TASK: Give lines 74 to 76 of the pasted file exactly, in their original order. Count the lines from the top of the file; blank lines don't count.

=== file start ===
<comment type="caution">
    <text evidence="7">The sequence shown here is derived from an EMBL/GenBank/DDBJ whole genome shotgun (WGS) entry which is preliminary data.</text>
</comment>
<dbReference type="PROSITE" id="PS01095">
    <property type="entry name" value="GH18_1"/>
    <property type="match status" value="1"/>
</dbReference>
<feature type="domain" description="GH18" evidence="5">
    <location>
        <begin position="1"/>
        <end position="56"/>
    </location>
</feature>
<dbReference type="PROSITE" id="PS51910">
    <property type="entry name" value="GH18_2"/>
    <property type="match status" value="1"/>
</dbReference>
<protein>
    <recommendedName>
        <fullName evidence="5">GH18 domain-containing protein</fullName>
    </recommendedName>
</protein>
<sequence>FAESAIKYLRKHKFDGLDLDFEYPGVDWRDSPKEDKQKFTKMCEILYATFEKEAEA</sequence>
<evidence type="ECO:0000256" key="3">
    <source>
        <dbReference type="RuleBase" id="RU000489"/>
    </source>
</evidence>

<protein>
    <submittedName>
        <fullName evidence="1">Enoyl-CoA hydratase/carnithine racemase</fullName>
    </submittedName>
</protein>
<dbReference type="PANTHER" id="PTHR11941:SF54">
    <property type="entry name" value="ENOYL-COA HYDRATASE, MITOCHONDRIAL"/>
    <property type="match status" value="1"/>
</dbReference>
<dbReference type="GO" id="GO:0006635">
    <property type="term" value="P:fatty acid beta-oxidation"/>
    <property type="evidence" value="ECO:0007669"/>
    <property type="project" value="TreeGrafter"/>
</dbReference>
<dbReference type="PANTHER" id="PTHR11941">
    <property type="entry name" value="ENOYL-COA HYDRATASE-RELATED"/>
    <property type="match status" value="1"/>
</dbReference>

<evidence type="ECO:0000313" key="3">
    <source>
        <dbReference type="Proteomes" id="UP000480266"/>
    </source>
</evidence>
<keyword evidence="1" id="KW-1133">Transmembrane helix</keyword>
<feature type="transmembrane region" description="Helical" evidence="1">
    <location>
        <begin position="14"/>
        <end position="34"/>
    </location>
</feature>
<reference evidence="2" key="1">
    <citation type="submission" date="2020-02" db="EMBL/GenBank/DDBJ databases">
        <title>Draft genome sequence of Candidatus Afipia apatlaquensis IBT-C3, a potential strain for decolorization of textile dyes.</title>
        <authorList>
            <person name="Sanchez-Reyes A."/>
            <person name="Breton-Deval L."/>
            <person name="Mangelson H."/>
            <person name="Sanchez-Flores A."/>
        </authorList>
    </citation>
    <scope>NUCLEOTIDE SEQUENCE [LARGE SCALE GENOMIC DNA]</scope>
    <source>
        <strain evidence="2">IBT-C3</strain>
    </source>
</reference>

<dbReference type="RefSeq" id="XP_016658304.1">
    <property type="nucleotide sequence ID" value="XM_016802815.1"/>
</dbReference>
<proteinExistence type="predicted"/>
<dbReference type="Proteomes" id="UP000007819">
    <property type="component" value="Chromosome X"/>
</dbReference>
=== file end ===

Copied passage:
<dbReference type="RefSeq" id="XP_016658304.1">
    <property type="nucleotide sequence ID" value="XM_016802815.1"/>
</dbReference>